A lot of people are interested in performance and have been for a long time. I'm pretty sure that when cars first appeared in public one of the most common questions was "how fast will it go?" People started racing cars almost as soon as they were invented and by 1910 we had purpose built race tracks, including the Indianapolis Motor Speedway.

Of course not everyone is interested in performance, but many owners of the 124 are. There is not much practical reason to buy a 124 over a 500 other than performance. You can get a 500 cabrio and enjoy the sunshine and still have a back seat and a decent cargo area and great fuel economy.

Remember the edition of Top Gear, where the trio took a stock car to a race circuit. Stig set a lap time. They then decided to improve the cars brakes. The resulting lap time was slower. Maybe the brakes were heavier.
I do remember that episode. Putting on bigger brakes won't lower lap times if the brakes were not overheating in the first place. That doesn't mean that bigger brakes are pointless, it just shows that you have to understand and have goals for a specific mod. In the case of lap times, especially for a single lap on a short track, most cars would benefit the most from suspension mods first.

The performance enhancement Market equates to big business.
That's precisely because people want more performance, it's not the market driving the people, it's the other way around.

But, what are the benefits for a road car? Component manufacturers often provide their own dyno graphs. In the real world how do they alter the perceived driving experience?
What are the benefits of an Abarth over a standard Fiat? What's the point of the BMW "M" cars, or the entire lineup at Porsche or Ferrari?

How do mods alter the driving experience? That's sort of the whole point, you can choose the mods to alter the experience in the way you choose. If you want better handling mod the suspension, if you want a softer ride, then don't.

Say we take a car with a 0-60mph time of 7 seconds. Are human senses capable of detecting a 0.5 second reduction in this time? If not, why make the modification on a road car.
I can sense that, but even if I couldn't I can see the car next to me in the stop light grand prix, or when accelerating down the straights at the racetrack. Even a little bit of acceleration and a small improvement in cornering adds up a lot when going lap after lap at the track. Of course if that heats up the brakes, then mods there help a lot too.

In my professional life decisions where often based on cost/benefit analysis. Reading the performance claims of some components I frequently conclude that their cost outweighs their benefit.

This post seeks no more than to improve my personal knowledge by questioning the principal that claimed performance enhancement is both viable and desirable. It is not intended to offend anyone. All comments would be gratefully received.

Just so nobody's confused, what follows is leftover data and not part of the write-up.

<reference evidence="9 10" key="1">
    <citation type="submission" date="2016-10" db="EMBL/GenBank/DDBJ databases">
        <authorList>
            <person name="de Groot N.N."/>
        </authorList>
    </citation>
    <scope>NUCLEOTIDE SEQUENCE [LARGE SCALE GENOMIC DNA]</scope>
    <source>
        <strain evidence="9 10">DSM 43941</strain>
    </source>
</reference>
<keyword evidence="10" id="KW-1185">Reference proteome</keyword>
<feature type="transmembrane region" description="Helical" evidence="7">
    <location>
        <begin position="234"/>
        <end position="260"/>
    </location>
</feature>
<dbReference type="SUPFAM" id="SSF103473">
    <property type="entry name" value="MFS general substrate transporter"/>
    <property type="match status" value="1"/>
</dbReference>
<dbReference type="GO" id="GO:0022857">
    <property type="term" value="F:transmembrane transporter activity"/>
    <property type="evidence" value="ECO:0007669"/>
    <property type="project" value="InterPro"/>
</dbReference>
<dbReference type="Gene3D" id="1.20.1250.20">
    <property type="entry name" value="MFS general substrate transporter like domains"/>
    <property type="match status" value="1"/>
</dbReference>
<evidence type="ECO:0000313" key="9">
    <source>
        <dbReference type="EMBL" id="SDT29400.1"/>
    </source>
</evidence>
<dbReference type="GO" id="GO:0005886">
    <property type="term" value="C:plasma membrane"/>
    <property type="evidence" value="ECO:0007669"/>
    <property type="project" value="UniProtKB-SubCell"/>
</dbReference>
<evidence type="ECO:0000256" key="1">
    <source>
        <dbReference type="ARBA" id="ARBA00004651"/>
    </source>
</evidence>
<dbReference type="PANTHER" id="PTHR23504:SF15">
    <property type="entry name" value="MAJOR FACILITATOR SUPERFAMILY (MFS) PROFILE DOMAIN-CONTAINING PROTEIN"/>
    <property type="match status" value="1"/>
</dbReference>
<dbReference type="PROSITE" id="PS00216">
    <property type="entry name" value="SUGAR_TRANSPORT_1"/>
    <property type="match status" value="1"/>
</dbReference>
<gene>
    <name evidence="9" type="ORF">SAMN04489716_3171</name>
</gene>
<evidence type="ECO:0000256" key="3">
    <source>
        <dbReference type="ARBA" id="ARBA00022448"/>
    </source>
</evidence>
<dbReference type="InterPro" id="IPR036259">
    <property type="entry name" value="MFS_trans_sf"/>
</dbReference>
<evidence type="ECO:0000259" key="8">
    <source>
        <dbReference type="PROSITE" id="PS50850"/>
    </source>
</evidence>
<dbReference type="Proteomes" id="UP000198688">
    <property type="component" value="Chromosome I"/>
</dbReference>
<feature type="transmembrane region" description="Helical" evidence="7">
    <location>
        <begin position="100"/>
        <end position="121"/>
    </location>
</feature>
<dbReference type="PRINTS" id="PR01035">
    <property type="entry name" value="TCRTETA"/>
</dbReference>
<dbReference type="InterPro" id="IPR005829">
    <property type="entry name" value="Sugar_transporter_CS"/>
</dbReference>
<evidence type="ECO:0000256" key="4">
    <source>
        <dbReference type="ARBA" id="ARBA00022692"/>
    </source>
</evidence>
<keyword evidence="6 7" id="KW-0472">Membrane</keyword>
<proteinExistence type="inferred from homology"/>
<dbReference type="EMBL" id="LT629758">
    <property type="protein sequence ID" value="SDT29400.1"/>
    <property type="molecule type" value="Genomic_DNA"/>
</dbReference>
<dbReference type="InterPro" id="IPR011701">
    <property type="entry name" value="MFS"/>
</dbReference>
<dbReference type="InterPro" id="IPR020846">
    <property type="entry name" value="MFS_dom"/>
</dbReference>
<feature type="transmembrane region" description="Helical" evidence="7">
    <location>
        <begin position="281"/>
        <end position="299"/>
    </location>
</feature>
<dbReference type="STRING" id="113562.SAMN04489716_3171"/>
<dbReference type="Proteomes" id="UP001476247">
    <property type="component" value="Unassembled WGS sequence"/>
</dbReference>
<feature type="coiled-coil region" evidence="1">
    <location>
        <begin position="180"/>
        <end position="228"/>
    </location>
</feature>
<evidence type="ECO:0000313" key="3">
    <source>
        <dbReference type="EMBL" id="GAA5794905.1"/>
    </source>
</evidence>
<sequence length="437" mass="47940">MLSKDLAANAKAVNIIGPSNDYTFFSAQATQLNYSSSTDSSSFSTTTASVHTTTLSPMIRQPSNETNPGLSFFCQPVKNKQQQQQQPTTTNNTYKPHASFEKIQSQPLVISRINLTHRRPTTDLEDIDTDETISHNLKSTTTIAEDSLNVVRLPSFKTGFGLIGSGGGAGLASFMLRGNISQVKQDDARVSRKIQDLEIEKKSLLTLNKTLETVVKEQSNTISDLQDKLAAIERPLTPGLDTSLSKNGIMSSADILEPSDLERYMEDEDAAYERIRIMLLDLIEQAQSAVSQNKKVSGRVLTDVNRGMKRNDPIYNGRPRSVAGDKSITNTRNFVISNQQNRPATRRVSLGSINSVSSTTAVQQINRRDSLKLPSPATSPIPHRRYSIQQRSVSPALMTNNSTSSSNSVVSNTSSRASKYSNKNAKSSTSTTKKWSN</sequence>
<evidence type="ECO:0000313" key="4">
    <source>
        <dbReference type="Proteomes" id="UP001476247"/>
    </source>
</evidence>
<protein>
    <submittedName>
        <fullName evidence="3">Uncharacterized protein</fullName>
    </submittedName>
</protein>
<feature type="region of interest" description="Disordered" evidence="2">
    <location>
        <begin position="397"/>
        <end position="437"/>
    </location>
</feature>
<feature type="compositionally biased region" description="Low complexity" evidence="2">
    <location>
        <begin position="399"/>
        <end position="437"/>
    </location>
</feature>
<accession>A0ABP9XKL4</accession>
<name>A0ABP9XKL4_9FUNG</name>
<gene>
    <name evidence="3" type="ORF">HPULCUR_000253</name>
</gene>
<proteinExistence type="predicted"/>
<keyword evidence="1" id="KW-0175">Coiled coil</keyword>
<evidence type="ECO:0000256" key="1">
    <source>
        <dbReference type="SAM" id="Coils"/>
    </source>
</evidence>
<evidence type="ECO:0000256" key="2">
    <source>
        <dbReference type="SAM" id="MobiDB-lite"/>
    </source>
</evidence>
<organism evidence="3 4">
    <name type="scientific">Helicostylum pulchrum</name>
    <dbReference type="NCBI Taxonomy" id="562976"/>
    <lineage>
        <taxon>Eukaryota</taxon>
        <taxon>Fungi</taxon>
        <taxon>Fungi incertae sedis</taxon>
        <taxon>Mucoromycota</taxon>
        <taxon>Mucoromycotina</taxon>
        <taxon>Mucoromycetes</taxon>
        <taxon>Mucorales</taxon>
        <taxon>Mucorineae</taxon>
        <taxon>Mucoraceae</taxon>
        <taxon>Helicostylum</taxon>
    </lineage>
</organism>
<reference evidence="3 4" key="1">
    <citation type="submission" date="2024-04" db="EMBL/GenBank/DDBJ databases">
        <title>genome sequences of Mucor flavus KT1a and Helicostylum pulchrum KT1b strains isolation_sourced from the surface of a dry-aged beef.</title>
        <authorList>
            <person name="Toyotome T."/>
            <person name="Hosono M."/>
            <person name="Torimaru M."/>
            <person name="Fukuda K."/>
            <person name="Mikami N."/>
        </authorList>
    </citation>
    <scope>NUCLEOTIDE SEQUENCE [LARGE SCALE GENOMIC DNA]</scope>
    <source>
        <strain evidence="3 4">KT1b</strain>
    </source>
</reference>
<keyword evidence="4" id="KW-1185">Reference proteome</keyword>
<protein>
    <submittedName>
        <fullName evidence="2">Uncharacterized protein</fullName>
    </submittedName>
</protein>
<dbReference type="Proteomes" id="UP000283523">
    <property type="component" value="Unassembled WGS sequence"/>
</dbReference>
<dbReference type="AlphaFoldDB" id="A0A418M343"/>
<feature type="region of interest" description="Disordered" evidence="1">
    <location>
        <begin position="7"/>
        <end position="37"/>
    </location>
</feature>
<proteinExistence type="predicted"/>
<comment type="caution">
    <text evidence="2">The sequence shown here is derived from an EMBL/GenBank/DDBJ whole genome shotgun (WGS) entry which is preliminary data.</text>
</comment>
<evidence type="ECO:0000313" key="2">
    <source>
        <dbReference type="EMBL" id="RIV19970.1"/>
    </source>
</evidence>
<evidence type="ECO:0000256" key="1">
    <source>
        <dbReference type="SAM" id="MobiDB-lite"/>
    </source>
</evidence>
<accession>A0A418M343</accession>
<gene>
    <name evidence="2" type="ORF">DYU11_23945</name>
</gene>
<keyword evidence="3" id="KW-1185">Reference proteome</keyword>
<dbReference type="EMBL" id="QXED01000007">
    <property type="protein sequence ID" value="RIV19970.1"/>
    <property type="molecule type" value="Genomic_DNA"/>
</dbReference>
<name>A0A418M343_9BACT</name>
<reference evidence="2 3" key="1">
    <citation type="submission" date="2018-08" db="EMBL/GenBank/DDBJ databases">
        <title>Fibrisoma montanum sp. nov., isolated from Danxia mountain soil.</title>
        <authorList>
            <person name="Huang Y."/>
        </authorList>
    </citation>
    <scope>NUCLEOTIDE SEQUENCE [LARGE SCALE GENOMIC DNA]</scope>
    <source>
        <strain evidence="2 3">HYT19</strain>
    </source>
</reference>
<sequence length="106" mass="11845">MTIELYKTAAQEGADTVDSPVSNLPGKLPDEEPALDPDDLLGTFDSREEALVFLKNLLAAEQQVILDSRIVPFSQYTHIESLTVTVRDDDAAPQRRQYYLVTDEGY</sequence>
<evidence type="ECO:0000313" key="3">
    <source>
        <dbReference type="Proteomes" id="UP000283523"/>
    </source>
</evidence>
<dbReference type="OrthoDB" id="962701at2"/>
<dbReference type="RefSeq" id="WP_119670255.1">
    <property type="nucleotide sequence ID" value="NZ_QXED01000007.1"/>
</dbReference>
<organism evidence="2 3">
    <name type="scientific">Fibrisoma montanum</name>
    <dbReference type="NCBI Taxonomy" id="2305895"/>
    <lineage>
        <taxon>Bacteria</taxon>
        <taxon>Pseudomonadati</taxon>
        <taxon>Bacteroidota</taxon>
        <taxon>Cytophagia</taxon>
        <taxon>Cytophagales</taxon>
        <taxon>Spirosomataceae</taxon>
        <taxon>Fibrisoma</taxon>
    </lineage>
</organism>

There is no question that mods are not for everyone, the majority of new car buyers don't mod their cars. For that matter, the majority of new car buyers don't even buy a performance model when offered a choice. Out of those buyers who do buy a performance model, a much higher percentage of people do mod them. For example, vendors will sell many more performance parts for a Chevrolet Corvette than they will for a Chevrolet Equinox.

I think the fact that Chevy sells the Corvette at all shows that some buyers want performance, there really isn't any other reason to buy a Corvette, and the fact that people mod them shows that some people want even more performance.

In the case of the 124, the car is intended to be fun, and the performance is a part of the fun. For some people it's a big part, for others it isn't. I am sure that for some drivers the fun is just cruising with the top down on a nice day and thus the performance is not really a big factor. For that type of owner the cost:benefit ratio of most performance mods just wouldn't be there. For me, knocking a second off of the 0-60 time makes the car a lot more fun, so for me the ratio is there.

Greg
 

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You all know me and I enjoy the extra performance...can I tell I have improved the performance of the car from acceleration to handling to braking...yup sure can...it's a real hoot...however there are a lot of different opinions on this subject....many that have been discussed in quite a few threads...there is one predominant factor... none of the opinions are wrong...I believe we each need to enjoy our car however and whatever it takes to maximize our fun...if that's leaving it stock and driving it as an everyday driver that's ok...if that's modifying it to the max and driving it like you stole it...fine...and all the places between these two are great also...you paid for it...get out there and enjoy your ride:D